the means of a speedy
exit. Strong use of lighting and candelight. stylish, quality costumes and imaginative direction which effortlessly links the
Theatre Company. Marco's Leisure Centre (Venue 98). 32‘) 2898.1 Sept. 1045an £3.50 (£2.50).
I Endgame (Fringe) Post
(Venue 4). 220 1410. until 25ep.12.15pm.£3.50 (£2.50).
' .‘ylortem Theatre LA Cons‘aP‘ly Changing . Company. Marco‘s Written by Fernado de :cﬁfrgrséécsit m d Leisure (‘entre (Venue Rojas in the 15th century. 18 y '
unpretentious rendition of a dialogue more often referred to as a novel. (Jo Roe)
I La Celestine (Festival) Compania Nacional Teatro Clasico. Royal Lyceum. run ended.
98). 33‘) 2898. 31 Aug 8.: 2 this Spanish classic has all the bawdiness and sexual licence found in Chaucer in a more modern. analytical form. Composed with humour and an earthy philosophy, Rojas exposes man's darker desires and foibles avoiding a black and white notion of morality. Compania Nacional Teatro Classico bring to the play the right balance of slapstick and naturalism. setting alive the language. perceptible
SURPRISED BY LOVE
‘That's a line of reasoning you could pull your hair out over.‘ says the maid. summing it up for the entire play. But for me it's impossible to resist Marivaux‘s comedies— they are the 18th century at its most frivolous. Lelio and the Countess have
THE MAYOR 0F F ZALAMEA
. Madrid's classicalthcatre
' company Teatro (‘lasico bring Calderon‘s greatest play to the Lyceum Stage with refreshing economy
even to those who rely on the aid of simultaneous translation. (the narration ofwhich is listless and
and pace. This production is stylish and elegant. with . little fuss or pretension.
f and concentrateson
retired to the country to indulge in philosophic ruminations on the
baseness of women and disjointed). l _d . h I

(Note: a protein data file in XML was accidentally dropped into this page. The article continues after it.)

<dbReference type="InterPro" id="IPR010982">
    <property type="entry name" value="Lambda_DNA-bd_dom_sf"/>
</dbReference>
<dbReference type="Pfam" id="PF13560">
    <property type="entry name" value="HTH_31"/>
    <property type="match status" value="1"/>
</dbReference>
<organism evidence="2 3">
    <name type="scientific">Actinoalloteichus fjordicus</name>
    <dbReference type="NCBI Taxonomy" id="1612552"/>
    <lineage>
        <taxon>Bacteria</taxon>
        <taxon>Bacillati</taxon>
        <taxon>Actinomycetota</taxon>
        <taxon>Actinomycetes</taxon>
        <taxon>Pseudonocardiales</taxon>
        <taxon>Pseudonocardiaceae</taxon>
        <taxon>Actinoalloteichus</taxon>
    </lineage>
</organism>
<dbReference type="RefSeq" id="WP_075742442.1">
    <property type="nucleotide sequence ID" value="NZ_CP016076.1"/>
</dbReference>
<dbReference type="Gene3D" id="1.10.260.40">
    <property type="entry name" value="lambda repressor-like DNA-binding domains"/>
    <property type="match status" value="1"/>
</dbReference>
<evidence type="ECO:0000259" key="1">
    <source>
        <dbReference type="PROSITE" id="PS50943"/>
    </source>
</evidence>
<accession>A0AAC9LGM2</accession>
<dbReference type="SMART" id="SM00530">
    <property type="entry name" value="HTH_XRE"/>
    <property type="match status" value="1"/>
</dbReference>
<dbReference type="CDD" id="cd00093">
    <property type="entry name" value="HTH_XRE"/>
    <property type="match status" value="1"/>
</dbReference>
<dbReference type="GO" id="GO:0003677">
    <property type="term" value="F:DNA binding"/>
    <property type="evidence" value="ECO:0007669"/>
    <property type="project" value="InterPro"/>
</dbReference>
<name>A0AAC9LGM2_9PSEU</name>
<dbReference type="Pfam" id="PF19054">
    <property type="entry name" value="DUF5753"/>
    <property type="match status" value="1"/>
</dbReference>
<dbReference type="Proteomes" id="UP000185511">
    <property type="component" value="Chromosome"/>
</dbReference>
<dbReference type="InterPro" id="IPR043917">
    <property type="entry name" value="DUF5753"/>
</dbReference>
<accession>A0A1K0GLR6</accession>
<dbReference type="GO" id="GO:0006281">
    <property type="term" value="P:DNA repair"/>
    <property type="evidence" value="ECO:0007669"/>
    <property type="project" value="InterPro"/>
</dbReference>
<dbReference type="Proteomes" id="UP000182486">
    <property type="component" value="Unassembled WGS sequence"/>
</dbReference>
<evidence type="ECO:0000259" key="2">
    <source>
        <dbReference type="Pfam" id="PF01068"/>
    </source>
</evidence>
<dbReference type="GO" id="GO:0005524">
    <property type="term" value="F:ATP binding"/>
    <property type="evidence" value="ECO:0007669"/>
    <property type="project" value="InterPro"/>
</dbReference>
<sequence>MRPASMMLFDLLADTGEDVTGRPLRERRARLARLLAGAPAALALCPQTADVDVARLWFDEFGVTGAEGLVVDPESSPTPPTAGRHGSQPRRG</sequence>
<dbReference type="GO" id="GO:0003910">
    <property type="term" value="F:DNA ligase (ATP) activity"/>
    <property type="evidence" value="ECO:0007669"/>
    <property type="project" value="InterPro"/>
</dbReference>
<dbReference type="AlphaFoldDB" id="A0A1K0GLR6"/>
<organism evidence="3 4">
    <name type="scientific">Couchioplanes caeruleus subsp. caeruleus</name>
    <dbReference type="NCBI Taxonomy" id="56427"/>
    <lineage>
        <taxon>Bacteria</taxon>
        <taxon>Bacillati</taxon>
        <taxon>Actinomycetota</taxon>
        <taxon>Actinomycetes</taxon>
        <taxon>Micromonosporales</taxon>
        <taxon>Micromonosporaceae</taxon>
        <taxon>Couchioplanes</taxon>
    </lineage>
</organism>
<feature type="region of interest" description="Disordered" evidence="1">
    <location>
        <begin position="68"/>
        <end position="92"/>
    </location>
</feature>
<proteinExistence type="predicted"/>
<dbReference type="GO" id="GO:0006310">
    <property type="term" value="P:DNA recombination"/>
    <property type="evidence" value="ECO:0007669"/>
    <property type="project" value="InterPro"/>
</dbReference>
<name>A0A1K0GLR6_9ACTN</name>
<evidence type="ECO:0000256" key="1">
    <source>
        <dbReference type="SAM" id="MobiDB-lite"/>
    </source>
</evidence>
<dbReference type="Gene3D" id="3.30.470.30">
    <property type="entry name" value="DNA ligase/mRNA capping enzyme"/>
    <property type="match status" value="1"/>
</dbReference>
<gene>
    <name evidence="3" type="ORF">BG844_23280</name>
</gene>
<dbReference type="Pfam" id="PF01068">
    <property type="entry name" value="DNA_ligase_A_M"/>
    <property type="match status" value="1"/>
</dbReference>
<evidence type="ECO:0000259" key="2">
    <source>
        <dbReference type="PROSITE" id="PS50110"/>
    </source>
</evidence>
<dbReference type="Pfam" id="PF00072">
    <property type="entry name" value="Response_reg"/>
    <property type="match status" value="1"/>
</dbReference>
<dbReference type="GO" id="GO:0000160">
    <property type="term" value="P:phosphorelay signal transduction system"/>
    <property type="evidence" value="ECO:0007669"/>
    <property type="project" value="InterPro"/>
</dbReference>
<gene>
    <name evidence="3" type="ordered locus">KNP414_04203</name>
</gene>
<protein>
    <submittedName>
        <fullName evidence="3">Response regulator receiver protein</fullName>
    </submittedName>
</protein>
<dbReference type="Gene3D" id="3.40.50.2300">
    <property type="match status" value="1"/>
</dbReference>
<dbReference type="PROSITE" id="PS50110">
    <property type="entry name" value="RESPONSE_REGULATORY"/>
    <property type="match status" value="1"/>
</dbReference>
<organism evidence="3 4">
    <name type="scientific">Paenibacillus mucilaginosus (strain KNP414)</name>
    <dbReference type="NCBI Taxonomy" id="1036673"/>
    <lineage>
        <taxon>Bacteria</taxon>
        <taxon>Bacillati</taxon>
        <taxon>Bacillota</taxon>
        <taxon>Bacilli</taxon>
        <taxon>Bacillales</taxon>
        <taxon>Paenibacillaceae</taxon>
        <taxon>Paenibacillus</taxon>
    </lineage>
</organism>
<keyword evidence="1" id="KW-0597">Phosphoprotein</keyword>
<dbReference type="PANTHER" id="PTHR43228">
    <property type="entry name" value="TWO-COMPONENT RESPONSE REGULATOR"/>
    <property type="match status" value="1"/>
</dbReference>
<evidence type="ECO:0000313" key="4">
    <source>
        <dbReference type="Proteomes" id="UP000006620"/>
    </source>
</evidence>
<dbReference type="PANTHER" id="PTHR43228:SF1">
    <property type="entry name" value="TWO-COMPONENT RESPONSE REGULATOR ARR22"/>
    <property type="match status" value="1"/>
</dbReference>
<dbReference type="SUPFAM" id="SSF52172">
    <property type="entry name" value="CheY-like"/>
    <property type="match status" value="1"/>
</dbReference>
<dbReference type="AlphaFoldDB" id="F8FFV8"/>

men. respectively. This The set ,5 superb‘ 3 L Us) dtlngth L centrah makes them idea] designed with j concern 0 I L plCLL .l L
rights of moral justice versus the construct ofa hierarchical code of honour.
Using a simple but effective set. and beautifully taylored costumes. the cast enact the tale of Pedro Crispo's fight to preserve his honour against the mores of a rigidly structured society. His daughter. Isabel. is raped by a Captain in the King‘s . army. and Crispo, being elected Mayor of Zalamca. ignores the (‘aptain's arrogant plea for an army trial and has him hanged under the jurisdiction of civil law.
abstracted lines based on a circular space surrounded by an undulating
companions and antagonists for the parallel plottings of
awakens the audience to both the brutality and sophistication of 16th Spain. particularly the role of the woman in the family. who is reified into a sexual object to be closeted away from amorous soldiers in an attic and dismissed to a nunnery when rape disgraces and besmirches the family name. The interpretation of the play reveals much about modern Spain as well. An honest and engaging piece oftheatre. (Nicola Robertson)
I The Mayor otZalamea (Festival) Compania Nacional De Teatro Claslco. Lyceum Theatre, run ended.
Sam Shepard‘s play is based on the personal experience of the after effects of being seduced to Hollywood in the 1970s to ‘fix‘ a horror filmscript. Angel City is, ofcourse. Los Angelcs — with Hollywood the Babylon of creation where money is made from disaster ﬁlms and illusion is everything. at its centre there isa steady parade of real and celluoid denizens — a cowboy. aspiring starlet. boxer. hustler. short order cook. jazz musicians. soldiers and even a man turning into agreen reptile. But. the problem here is the play itself. It‘s disjointed. fragmented and lacks belief. Ultimately. Shepard deals with self realisation and transformation. but it takes a long time to get there des4ite good strong performances from the recently formed Ensemble Arts Theatre of San Diego. California. The reccuring theme is Hollywood's disease. consuming everything in its path like rampaging giant army ants. Alas. the audience falls victim too. (Kerry Napuk) IAngel City (Fringe) Ensemble Arts Theatre. Calton Studios (Venue 71). 5567066. 18. 21.23. 25. 27. 28. 30 Aug and 1 Sept. l.45pm.£3.50(£3).
The List 1— 14 September 198921